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The Force Awakens is not a flawless movie but the original trilogy wasn’t either. This movie did what it was supposed to do, to be a new instalment in the franchise while also being a great movie on its own. I’m looking even more forward to all the Star Wars movies coming out, with Rogue One coming out next year. Stay away from spoilers and watch the movie as soon as possible. JJ Abrams has created a fantastic addition to the Star Wars universe and it’s one of the best movie going experiences I’ve had.

Star Wars Episode 6: Return of the Jedi (1983) Review

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Star Wars Episode 6- Return of the Jedi

Time: 134 Minutes
Age Rating: 120px-OFLCN_-_PG.svg[1] Violence
Cast:
Mark Hamill as Luke Skywalker
Harrison Ford as Han Solo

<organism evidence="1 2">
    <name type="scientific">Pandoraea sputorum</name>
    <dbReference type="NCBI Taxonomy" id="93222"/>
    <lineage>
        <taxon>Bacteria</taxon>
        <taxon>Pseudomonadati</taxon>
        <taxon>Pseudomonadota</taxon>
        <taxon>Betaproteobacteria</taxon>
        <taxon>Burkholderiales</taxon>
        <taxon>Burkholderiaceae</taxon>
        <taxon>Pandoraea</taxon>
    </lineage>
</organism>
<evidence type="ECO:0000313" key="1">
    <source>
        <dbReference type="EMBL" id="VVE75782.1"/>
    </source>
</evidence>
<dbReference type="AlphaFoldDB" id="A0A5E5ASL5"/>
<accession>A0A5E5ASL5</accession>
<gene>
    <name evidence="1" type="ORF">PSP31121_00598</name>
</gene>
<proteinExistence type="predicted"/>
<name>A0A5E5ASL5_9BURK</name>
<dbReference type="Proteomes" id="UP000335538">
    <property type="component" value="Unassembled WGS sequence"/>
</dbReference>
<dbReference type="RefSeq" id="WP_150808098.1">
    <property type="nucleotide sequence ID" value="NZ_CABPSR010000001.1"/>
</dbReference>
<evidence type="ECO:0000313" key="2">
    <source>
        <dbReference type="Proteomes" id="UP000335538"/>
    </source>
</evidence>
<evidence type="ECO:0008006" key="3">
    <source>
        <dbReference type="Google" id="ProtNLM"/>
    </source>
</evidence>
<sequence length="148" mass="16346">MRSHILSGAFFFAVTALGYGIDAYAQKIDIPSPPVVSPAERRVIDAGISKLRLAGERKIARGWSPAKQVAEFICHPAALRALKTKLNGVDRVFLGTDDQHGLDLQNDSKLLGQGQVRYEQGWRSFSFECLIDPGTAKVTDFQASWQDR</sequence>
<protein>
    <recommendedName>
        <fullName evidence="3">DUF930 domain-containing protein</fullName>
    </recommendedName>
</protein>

Carrie Fisher as Princess Leia
Billy Dee Williams as Lando Carlrissian
Anthony Daniels as C-3PO
Kenny Baker as R2-D2
Peter Mayhew as Chewbacca
David Prowse as Darth Vader
James Earl Jones as Darth Vader (Voice)
Ian McDiarmid as The Emperor
Frank Oz as Yoda
Director: Richard Marquand

The Empire is halfway through construction of a new Death Star; when completed, it will spell certain doom for Luke Skywalker and the Rebels. Meanwhile, Han Solo (Harrison Ford) has been imprisoned and Luke Skywalker (Mark Hamill) has sent R2-D2 and C-3PO to try and free him; Princess Leia (Carrie Fischer) and Chewbacca go along as well. They regroup with the Rebel fleet, which is massing for an attack against the new satellite battle station at Endor. Lando Calrissian (Billy Dee Williams) is leading the Rebel fighter attack, while Han is put in charge of a group of soldiers to take out the shield generator protecting the Death Star.